By Christi Warren
Sauk Valley Media
A man who loves history and loves sharing it even more was named Citizen of the Year during the Oregon Chamber of Commerce’s annual dinner on Aug. 14.
Guests dined and participated in a lively dessert auction before Debbie Dickson, executive director of the chamber, took the stage to announce Otto Dick as this year’s recipient.
“This is a man quiet in nature, mild in manner, working silently behind many scenes, whose actions speak loudly of the pride and commitment he carries when he walks throughout our community,” Dickson said.
Dick moved to Oregon with his family in 1946, as a young school boy. His father was a principal, and Otto kind of followed in those footsteps – spending 25 years as a teacher at Dixon High School.
He now spends most of his time volunteering around the community, and working to promote it any way he can, from his work with the Ogle County Historical Society, to his passion and, as Dickson said, the “immeasurable sweat equity” he has poured into the Depot restoration project.
He also writes weekly articles about local history for the Republican Reporter.
“I’m proud to be up here with ‘the lady on the rock,’” he joked, before thanking the chamber for the award. “I’m one of many people who volunteer and [give] so much effort for the town of Oregon,” he said. “I love Oregon. ... It’s a great place; I’m just so happy to be here. I’d choose no place else to live. We have a great history here. Let’s be positive about our town.”
He is the 30th recipient of the chamber’s annual award.
Laura Medlar was named Volunteer of the Year.
She has served on the Candlelight Walk Committee for more than 10 years in a variety of positions. She is also a chamber ambassador and an Autumn on Parade committee member, serving as Duck Dash chair for more than 10 years, interim food court chair, and as a member of the executive board.
She’s also served 8 years on the Ogle County Community Mental Health Board, and volunteers for the Mt. Morris Moose Club and the Oregon VFW.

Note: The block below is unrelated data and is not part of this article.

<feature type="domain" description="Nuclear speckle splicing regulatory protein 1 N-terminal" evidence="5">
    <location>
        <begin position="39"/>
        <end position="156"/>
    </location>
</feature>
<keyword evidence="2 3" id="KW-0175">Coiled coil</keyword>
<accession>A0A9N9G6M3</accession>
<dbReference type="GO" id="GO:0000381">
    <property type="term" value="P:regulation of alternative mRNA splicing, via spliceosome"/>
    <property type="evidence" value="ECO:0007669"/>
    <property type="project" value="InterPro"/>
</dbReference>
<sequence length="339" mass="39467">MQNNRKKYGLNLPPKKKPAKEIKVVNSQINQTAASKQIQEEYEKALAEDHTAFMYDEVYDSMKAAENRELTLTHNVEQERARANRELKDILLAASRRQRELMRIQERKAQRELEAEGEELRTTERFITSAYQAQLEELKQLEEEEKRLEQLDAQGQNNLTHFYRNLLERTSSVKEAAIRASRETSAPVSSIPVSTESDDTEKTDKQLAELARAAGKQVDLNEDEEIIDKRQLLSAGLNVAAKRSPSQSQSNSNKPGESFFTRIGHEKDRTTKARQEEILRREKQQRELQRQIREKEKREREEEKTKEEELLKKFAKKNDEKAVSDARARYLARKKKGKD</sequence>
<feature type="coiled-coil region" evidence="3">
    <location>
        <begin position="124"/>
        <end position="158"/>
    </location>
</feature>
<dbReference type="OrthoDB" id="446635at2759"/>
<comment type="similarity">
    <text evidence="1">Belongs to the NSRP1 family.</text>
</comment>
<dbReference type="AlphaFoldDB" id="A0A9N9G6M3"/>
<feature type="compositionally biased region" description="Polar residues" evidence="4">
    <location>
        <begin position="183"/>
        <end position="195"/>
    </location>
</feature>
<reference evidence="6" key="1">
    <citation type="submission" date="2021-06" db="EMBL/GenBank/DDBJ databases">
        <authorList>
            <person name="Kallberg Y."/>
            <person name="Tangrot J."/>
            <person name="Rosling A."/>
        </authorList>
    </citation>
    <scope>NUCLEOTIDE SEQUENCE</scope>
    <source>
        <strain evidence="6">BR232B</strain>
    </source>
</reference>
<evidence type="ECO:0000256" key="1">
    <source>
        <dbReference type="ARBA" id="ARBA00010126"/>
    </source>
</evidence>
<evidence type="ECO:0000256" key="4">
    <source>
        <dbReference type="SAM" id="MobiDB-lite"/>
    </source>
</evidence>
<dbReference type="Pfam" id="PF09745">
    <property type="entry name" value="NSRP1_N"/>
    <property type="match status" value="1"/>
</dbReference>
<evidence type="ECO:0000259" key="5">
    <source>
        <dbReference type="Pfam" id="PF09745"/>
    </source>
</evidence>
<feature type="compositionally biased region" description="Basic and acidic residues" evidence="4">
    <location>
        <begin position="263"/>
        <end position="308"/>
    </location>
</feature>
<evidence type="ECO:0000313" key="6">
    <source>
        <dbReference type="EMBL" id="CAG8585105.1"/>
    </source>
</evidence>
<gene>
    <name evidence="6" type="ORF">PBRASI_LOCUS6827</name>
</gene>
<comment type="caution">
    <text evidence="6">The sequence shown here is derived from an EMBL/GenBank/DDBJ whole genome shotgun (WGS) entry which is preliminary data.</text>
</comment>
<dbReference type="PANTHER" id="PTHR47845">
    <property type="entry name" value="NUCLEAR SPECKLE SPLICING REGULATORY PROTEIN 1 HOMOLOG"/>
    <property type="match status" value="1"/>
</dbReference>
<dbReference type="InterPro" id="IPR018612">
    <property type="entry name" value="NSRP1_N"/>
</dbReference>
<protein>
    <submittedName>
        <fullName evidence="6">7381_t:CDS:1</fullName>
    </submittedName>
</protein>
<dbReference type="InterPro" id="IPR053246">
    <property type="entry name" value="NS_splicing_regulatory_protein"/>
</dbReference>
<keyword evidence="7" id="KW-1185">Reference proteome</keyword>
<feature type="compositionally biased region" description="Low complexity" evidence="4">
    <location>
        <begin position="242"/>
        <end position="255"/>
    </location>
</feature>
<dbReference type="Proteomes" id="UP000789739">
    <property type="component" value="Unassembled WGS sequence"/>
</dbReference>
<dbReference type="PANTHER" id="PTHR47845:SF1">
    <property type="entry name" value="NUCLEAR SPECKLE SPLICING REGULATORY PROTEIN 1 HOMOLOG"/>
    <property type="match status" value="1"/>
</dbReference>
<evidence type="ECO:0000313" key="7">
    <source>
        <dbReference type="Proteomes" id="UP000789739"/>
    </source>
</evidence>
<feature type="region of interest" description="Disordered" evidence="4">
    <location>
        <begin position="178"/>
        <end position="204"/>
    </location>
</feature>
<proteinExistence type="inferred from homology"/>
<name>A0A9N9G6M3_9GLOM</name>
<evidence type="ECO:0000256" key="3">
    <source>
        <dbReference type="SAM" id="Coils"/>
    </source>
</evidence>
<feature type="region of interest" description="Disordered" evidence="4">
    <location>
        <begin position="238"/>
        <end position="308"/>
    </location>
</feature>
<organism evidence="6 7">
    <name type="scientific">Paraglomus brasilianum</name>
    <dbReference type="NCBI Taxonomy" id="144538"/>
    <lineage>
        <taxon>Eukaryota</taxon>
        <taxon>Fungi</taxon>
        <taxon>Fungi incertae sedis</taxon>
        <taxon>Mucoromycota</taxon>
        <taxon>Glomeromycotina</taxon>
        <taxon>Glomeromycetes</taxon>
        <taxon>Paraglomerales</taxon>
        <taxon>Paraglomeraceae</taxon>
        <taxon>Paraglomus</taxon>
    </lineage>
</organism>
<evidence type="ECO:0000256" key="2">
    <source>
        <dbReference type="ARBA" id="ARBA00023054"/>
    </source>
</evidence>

“It is an honor,” Medlar said upon taking the stage, her voice shaking with emotion. “I have known so many of you – as I look out here and see familiar faces – from years of serving on boards and doing social activities with many of these people in this room. It is an honor. I am amazed, I didn’t have a clue. If anyone can reach out and touch another life through mental health service or whatever it may be, just do it.”
Seth and Carrie Anderson of Alpine Chiropractic and Natural Medicine received Business of the Year.
The young couple, new to the area, immersed themselves in the community since their arrival by working with the chamber and the Lions Club.
“Their genuine dedication to quality; their compassion and commitment to be happy, healthy, and upstanding citizens has not only created dozens of strong relationships, but has also thrown a bright and shining spotlight on them,” Dickson said before the couple took the stage.
“Thank you so much to this community for welcoming us the way that you have,” Carrie said. “We were so excited to start our business here and be doctors here and help all of you as much as we possibly could. … This is quite an honor, especially after only 1 year of business.”
Her husband echoed her sentiment.
“This is a surprising and humbling and quite unexpected honor,” he said. “This has been a wonderful community to be a part of. It’s been tremendously welcoming and warm. It’s a great place to call home.”
About 160 people attended this year’s dinner.
For more information about the Oregon Chamber of Commerce, call 815-732-2100 or visit www.oregonil.com.